Deductible and Non-Deductible Interest

Most of us have it. Nearly all of us don’t want it. And yet, it is often fundamental to financial growth in the modern, Australian landscape. What am I? Debt. 

Debt, and the effective use of borrowings enable you to buy assets in today’s dollars that will be valued in tomorrow’s dollar for the period of your ownership of the assets.

You would most likely know is that in the financial world, the interest associated with different types of loans are often categorised into two classes; deductible and non-deductible interest. 

According to Robert Kiyosaki, the author of ‘Rich Dad / Poor Dad’, these two types of borrowings can also be referred to as “good debt” and “bad debt” depending on the type of asset acquired with the borrowings. 

So, what’s the difference? 

“Good debt” that creates deductible interest refers to interest payments  that can be deducted from an individual’s gross income resulting in a reduction in tax payable. This type of borrowing may include assets such as arranging a loan to make investments and produce assessable income.

‘Bad debt’ or non-deductible interest refers to debt where the interest accumulated cannot be deducted from your taxable income. These expenses therefore have no tax benefit.  For example, the purchase of personal assets such as a motor vehicle, or a principal place of residence, or consumer items like an overseas  holiday or ,  can be classified as non-deductible interest. 

Deductible Interest

Take the example of a mortgage on a home. The owner can leverage the interest paid on the primary residence to acquire an investment property that generates assessable income through rental income and a capital gain from the increased value of the property asset. Interest on the loan is tax deductible.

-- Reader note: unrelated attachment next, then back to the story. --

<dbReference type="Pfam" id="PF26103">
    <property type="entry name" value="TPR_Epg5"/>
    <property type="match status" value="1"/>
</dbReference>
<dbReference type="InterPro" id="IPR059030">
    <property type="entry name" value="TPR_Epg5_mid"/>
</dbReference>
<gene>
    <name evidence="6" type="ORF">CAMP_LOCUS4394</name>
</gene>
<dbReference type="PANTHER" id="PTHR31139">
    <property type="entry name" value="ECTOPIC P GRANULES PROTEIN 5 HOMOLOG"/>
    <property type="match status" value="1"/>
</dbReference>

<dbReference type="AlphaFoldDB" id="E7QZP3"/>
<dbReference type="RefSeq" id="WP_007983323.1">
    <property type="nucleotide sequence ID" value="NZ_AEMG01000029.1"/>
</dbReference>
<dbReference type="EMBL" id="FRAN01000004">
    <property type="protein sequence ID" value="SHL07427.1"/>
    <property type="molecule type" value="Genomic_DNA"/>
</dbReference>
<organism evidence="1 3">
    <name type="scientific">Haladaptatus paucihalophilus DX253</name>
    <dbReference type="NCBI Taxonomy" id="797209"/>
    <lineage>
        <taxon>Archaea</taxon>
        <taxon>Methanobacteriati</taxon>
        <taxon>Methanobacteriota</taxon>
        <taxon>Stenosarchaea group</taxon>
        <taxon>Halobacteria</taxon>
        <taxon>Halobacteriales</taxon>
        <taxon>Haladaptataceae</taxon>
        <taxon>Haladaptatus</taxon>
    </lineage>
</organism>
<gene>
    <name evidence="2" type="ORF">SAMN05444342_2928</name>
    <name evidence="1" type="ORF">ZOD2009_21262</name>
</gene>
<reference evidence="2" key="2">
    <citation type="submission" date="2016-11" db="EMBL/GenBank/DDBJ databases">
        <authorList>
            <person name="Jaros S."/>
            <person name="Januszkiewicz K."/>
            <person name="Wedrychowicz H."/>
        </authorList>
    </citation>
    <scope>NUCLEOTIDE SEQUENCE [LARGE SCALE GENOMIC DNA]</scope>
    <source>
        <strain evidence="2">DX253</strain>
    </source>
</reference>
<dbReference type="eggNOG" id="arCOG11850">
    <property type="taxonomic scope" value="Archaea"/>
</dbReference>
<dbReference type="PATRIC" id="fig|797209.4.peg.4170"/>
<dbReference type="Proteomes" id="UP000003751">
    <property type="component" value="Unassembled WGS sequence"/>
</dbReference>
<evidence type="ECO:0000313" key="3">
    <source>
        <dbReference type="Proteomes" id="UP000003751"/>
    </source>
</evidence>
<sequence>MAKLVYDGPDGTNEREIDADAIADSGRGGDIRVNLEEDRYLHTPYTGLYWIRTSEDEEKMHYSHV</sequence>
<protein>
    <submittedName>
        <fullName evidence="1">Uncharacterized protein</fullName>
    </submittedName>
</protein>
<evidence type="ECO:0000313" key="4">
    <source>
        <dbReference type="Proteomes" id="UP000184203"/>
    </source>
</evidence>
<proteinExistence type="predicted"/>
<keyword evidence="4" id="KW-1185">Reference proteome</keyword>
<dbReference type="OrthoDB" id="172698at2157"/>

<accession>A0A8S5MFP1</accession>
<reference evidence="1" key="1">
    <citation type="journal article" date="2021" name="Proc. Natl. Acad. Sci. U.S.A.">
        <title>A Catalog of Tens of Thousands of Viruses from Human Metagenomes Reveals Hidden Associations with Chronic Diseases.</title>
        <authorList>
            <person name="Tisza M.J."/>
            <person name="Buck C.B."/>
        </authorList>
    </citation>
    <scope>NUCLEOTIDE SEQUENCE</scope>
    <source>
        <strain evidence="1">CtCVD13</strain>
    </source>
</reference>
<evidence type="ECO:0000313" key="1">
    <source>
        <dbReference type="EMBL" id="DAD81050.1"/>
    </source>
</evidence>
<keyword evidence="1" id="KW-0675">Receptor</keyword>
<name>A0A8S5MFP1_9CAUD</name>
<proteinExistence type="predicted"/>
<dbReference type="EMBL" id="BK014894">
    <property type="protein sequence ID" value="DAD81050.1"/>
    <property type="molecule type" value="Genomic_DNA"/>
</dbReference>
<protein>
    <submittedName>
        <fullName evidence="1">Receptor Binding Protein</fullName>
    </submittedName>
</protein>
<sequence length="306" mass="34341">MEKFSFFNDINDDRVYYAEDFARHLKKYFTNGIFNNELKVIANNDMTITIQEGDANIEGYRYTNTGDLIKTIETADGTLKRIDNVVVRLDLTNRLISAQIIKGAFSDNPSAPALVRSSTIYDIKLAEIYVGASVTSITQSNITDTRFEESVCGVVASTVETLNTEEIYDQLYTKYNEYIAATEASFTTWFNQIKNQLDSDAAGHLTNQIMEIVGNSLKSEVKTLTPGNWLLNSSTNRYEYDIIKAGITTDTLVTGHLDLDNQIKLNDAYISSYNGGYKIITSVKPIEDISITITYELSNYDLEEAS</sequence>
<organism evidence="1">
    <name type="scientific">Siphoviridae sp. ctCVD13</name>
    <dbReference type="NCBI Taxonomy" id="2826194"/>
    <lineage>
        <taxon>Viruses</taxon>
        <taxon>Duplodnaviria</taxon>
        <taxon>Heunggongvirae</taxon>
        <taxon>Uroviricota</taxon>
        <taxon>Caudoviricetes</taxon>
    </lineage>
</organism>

Non-Deductible Interest

In contrast, securing a loan to purchase a car for personal use will incur non -deductible  interest. This is because the asset is for personal use and does not  generate income or capital taxable appreciation. The interest on such a loan is  non-deductible. 

Is Good Debt And Bad Debt Really Black and White?

One of the  contradictions to the “good debt/bad debt” model is in the case of a home loan where you do not get to claim a tax deduction on the interest paid, but you do get to enjoy a capital gain exemption on the property resulting in the property being  a tax free asset. It is important that if you have both types of debt, deductible and non-deductible debt,  that you split your debt into sub-loans. 

Where To From Here?

Is it also important to note that the key objective is to have as little bad debt as you can, while using good debt to develop your wealth. ‘Debt may be difficult to eliminate altogether but by being aware of these two debt classes, you can better understand where your finances are going in the long term. 

With EOFY approaching, to better understand what type of debt you have and if any of your debt is tax deductible, set up a consultation with our team.

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